Keith Jarrett's mother, Irma, sent him some old press clippings from his childhood performances recently, sharp reminders of just how long he has been honing his unique craft. But though his parents encouraged his talents as much as they could in the "vacuum-town" (Jarrett's words) that was postwar Allentown, Pennsylvania, they were Christian Scientists who believed that spiritual values came first. In his own way, Jarrett (above) still lives by a similar principle. Understanding music deepens consciousness, and deeper consciousness might lead to a more open world; so might his logic go.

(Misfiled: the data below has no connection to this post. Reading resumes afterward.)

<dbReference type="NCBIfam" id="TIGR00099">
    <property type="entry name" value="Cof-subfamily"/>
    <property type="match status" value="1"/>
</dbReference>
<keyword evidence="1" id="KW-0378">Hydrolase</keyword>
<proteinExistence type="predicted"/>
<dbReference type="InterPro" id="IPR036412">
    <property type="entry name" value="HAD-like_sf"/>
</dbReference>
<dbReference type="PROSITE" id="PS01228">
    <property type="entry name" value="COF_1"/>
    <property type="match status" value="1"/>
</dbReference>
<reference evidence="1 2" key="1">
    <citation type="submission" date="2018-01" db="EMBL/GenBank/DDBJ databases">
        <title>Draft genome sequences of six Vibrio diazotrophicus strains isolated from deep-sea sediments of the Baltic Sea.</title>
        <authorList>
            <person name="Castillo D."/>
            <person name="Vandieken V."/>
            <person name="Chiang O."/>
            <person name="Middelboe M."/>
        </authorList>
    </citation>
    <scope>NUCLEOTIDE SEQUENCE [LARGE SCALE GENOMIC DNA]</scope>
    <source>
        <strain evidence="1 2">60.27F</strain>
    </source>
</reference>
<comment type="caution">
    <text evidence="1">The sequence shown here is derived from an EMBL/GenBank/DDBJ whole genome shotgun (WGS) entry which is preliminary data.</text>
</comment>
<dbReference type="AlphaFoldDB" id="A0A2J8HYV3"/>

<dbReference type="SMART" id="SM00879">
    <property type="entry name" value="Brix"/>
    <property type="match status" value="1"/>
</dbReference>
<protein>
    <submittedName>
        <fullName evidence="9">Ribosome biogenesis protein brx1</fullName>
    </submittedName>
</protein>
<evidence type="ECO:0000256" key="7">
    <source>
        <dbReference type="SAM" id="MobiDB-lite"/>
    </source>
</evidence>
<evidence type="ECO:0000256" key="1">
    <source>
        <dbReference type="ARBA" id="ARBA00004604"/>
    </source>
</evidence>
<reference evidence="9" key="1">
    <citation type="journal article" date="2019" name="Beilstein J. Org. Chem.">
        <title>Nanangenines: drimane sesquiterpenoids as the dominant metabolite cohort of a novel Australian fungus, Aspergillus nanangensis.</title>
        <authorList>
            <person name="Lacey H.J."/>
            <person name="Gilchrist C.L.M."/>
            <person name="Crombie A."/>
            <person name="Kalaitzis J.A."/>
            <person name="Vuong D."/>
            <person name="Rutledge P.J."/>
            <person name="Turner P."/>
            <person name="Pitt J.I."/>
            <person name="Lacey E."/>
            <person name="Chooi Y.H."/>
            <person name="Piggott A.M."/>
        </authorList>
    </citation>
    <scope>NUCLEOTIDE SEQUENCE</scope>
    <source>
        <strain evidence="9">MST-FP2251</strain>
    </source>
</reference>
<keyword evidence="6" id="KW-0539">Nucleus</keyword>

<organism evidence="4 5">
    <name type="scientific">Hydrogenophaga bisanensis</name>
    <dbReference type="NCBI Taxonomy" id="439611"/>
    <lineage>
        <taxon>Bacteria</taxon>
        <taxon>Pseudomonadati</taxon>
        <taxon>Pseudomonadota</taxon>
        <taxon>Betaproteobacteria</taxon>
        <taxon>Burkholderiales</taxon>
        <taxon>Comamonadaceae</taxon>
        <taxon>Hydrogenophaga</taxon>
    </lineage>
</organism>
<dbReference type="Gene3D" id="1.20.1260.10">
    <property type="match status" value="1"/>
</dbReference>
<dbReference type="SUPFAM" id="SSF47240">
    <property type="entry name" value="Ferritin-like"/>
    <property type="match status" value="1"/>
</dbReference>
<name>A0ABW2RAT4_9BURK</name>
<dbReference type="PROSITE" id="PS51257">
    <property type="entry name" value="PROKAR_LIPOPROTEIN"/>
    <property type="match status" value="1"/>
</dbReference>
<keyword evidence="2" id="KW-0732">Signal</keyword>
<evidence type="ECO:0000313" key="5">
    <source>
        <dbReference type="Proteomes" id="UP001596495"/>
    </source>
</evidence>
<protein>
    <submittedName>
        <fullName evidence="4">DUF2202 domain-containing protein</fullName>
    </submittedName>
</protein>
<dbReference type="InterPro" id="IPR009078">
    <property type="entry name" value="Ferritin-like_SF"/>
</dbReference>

"We accept so many things that come through the media; we get used to them, however vigilant we are," Jarrett says, warming to a favourite theme. "But for any creative art, you have to remain 110% conscious, and in a world that's losing consciousness, that's getting harder. It's a hard job, and a lifetime job, but it's still up to every young musician to buck the odds."
John Fordham interviews Keith Jarrett in today's Guardian
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